In Sawyer’s teaching method, he demonstrates each step on his own chair, describing it as he does so. He then turns the tool and the process over with a quick “Your turn.” He’ll go about his business, but with one eye on the student’s work, and will offer correction – and often the same correction – as required. I struggled with learning to read the wood and received regular reinforcement: “Pay attention to the grain. You’re going uphill there. You don’t want it to tear out.”
His standards are uncompromisingly high. He won’t work with a dulled tool, and will stop whatever he’s doing when he detects an edge that’s not sharp. And he’ll take as long as necessary to bring it back to lethal sharpness, at which point, he’ll say, “That’s kind of sharp.”
Despite my plodding pace, he never seemed in a hurry, and the next step didn’t commence until I was satisfied that I’d learned how to do a task. If not, I could make more and more spindles, more and more legs. “I’ve got plenty of wood,” Dave said more than once.
Sawyer uses an adze to rough out the deepest part of the saddle. It will be 3/4-inch deeper in the back than the high point in the center front.Photo by the author.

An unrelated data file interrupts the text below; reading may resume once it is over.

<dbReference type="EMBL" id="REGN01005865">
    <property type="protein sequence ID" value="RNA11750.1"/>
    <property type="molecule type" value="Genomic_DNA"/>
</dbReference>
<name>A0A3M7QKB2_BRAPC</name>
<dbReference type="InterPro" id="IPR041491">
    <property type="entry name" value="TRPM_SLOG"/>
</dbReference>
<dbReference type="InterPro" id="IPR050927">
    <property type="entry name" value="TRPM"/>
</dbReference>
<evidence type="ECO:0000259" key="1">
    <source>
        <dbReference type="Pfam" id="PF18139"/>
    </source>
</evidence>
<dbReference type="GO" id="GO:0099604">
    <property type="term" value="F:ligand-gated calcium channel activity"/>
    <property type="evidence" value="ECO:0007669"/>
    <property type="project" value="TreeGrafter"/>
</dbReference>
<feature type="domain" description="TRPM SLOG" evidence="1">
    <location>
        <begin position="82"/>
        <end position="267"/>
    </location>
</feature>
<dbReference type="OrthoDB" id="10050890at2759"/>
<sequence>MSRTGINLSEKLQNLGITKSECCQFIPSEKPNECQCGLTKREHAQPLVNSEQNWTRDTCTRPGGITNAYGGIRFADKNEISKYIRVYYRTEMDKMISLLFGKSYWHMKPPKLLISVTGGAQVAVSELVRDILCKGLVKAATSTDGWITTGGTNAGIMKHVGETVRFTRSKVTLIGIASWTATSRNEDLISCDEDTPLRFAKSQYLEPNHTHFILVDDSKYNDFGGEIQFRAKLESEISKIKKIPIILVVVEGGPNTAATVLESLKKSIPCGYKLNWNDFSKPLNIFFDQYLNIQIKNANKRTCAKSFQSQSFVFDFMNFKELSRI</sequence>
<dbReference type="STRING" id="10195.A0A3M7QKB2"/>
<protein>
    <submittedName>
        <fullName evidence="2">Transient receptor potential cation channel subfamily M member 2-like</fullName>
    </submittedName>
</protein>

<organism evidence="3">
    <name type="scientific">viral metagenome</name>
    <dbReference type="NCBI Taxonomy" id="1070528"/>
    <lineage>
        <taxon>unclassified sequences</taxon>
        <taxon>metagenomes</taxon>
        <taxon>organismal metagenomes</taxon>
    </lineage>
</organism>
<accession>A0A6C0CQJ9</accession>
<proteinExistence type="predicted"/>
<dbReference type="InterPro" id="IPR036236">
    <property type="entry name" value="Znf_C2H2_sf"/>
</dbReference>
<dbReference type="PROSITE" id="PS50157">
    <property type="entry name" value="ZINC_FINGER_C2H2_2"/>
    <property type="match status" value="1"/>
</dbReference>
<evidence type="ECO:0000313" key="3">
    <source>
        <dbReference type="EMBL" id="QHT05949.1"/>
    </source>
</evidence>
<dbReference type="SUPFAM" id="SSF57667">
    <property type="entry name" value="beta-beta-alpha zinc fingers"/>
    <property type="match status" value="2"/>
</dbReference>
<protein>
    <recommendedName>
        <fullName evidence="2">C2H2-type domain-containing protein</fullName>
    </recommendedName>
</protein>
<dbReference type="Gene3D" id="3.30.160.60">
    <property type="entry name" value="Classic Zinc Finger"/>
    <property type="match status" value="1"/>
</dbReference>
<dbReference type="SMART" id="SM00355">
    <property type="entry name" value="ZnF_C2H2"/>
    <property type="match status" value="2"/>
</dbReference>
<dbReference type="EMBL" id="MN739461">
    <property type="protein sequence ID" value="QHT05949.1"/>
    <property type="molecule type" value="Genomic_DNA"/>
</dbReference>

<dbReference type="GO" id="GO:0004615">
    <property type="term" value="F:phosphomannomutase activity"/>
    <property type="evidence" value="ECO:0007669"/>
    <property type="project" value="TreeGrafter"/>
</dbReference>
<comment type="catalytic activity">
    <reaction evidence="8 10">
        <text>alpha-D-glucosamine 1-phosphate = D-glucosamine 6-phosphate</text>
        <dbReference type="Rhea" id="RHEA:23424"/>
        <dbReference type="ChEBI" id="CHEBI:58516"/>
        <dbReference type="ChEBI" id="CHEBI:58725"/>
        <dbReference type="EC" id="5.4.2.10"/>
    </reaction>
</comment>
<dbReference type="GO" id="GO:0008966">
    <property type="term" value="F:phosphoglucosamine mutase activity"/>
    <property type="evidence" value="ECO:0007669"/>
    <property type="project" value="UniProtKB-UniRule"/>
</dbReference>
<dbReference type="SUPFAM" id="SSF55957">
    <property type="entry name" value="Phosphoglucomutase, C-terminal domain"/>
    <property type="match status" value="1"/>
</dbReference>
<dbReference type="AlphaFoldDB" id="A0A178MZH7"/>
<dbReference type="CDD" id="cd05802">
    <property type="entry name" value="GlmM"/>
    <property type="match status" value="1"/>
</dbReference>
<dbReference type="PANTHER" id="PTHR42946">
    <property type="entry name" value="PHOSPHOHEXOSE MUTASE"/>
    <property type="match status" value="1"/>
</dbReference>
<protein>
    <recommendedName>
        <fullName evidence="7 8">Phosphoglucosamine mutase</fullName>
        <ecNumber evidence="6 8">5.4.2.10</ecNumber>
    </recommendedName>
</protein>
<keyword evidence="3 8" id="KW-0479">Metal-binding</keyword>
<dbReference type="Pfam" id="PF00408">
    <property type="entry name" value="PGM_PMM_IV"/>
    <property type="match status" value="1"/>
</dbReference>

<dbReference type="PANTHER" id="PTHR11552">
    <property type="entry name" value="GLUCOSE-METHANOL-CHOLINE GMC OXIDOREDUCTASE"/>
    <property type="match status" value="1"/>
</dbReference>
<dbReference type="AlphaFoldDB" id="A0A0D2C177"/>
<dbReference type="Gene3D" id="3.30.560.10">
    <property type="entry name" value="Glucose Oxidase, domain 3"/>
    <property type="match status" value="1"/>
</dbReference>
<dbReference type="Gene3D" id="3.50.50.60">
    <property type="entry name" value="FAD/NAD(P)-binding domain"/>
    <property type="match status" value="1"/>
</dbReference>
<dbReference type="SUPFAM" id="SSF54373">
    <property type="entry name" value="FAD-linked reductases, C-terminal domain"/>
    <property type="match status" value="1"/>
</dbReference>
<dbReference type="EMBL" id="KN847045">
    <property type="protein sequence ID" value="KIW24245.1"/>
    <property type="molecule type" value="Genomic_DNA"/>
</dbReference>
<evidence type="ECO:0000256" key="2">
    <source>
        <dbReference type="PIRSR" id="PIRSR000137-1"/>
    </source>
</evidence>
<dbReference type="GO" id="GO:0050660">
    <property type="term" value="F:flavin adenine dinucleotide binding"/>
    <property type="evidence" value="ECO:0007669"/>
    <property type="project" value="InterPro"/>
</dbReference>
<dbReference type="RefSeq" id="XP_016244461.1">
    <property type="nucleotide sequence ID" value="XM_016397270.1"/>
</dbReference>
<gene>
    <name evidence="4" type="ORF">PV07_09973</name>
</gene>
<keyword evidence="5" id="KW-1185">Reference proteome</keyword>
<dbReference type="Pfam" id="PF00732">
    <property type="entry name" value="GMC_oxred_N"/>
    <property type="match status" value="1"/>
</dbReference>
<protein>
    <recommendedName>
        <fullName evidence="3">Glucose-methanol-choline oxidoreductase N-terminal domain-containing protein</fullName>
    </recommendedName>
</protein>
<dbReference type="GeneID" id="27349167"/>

It’s unclear when or even why these chairs made of sticks were first called Windsors. Suffice it to say that they were born in England in the 17th century and came to this country soon after. Wallace Nutting, photographer and antiquarian, is not the only Windsor aficionado to note that American Windsors are more refined than their British antecedents.
You may find an old Windsor with a clear finish or a stain that shows the wood, but that’s probably because someone stripped it of paint. Back in the day, they were all painted, largely because their construction requires at least three different kinds of wood: legs and stretchers of maple or cherry; seats made of white pine or an easily carved hardwood like chestnut or basswood; backs with their spindles and bows made of oak or ash. Cherry, oak, and pine are all nice woods, but in the same chair? The aesthetic of the day didn’t allow the clashing of three contrasting woods, so they were painted. And as every woodworker knows, “a little putty and a little paint makes a carpenter what he ain’t.”
Whether turning on the lathe or shaving with a drawknife at the shaving horse, working with green wood is a dream. The wood is more pliable, less brittle than dried wood. Any sharp tool – saw, knife, plane – works better in green wood.